TV and Kids: Finally The Right Solution

The New TiVo® KidZone Gives Parents Powerful Combination of Expert Guidance with Unprecedented Control

And here is the new page on their site.

Well, it looks like Gear Live did have the real inside scoop last night, congrats guys. :-)

As a single guy who’ll pretty much watch anything, it isn’t that interesting to me. (Unless maybe I can invert it to block out the kids shows…) Interesting that they’re introducing a kind of partitioning feature where the kids get their own list of shows and menus. That feature could be useful in other ways, like his & hers virtual TiVos, roommates sharing a box, etc.

But I could see how this could be of interest to parents. What do the parents out there think?

The Poll

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  • chlaal

    I am a parent and I couldn’t really answer the first question because to me it’s more complicated than your poll options can cover.

    I am personally uncomfortable with the idea of letting “a panel of experts” decide what my kid should watch. Recommendations are fine, but from the wording of this press release, it makes it sound like the KidCentral area will be more along the lines of telling me which shows are and aren’t acceptable for my kid. I think this makes it too easy for parents to abdicate responsibility and not actually look into what their kids are watching. I’d prefer to do the research myself, educate myself on each particular show and then decide whether my kid should watch it.

    I also personally don’t feel a need to have the stuff I record for myself isolated and password-protected from my kids. Granted right now my kid is too little to operate the TiVo so it’s moot; but even once he gets older and can do it himself, I can’t foresee wanting to set up the TiVo to protect him from my content. Again, it’s a parental responsibility issue. If there’s stuff that I’m recording that I think might be objectionable, or that I don’t think I want my kid watching, I should be talking openly with him about it, explaining the issues — maybe even watching it with him so I can talk about it. Simply locking it so that he can’t get to it is avoiding the point IMO.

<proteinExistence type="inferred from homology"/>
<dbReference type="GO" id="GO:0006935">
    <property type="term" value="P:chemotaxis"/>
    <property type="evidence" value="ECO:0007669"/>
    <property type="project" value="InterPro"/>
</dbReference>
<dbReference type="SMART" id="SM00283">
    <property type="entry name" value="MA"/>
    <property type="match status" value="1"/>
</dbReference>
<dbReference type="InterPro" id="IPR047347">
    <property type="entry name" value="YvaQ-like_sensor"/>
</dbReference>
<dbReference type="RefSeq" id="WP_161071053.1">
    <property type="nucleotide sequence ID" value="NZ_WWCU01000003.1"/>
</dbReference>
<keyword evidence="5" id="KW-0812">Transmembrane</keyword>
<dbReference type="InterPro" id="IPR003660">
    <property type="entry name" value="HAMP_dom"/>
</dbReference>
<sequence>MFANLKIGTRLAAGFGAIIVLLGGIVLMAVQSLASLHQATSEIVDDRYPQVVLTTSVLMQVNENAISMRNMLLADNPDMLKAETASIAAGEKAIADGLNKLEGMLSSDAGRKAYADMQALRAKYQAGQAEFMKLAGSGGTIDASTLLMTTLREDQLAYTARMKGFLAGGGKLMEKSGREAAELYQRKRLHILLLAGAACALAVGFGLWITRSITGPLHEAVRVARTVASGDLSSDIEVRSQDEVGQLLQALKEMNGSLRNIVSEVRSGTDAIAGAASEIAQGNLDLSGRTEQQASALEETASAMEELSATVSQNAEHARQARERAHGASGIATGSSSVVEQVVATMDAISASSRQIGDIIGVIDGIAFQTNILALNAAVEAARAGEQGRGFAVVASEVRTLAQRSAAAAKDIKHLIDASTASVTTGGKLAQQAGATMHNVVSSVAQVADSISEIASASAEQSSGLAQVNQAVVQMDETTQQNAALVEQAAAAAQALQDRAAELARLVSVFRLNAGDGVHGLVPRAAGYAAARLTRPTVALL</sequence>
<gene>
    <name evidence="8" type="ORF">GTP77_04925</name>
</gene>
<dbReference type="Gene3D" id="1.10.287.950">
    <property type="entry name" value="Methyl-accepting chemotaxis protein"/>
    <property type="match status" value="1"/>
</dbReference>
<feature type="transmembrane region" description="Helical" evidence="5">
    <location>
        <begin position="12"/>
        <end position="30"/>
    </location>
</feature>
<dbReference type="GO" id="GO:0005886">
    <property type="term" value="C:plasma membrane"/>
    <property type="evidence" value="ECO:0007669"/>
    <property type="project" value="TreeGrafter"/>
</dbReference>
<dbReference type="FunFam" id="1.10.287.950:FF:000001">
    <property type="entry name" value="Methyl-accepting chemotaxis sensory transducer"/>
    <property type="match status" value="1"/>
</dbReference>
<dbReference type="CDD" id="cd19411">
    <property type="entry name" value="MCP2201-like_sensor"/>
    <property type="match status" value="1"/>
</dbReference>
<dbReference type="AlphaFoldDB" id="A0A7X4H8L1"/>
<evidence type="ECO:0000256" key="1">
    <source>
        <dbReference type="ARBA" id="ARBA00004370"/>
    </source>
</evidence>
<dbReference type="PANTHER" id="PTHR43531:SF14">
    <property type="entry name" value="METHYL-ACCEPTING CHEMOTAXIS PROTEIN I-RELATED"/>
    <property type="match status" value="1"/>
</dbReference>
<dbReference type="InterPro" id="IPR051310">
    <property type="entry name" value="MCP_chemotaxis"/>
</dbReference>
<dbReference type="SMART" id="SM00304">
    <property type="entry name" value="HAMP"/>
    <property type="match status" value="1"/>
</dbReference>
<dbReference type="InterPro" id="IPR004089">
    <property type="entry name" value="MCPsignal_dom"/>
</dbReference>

Yet, at the same time, I don’t believe in pushing my beliefs onto others. So if other parents would rather let a bunch of experts suggest shows for them, and would rather have their TiVos restrict access so the kids can’t see the adult stuff, it’s not my business to say that they can’t do that.

    So, the bottom line is that neither “I think this is a good addition” nor “I do not think this is a good addition” really quite summarizes my opinion.

  • anonymous

    I read it differently. To me, it says they provide suggestions, but we are free to override them, ignore them, or add our own. If that’s the case, I love it. I can’t imagine Tivo (or anyone) would be stupid enough to only allow TV shows that a 3rd party recommends.

    I love the idea.

  • trinnit

    I read a story about a guy whose in-laws came over and his TiVo was stocked with the “Real Sex” series.

    Definite use of the virtual partition there.

  • psuedomeat

    They make tivotogo work for the mac…

  • mindwalker

    I think it’s a good thing only to the extent that the existence of such features should help prevent or forestall the government from imposing restrictions on content. I don’t actually like such features in and of themselves. I agree it would be neat to be able to invert it to only find non-”kid-friendly” content.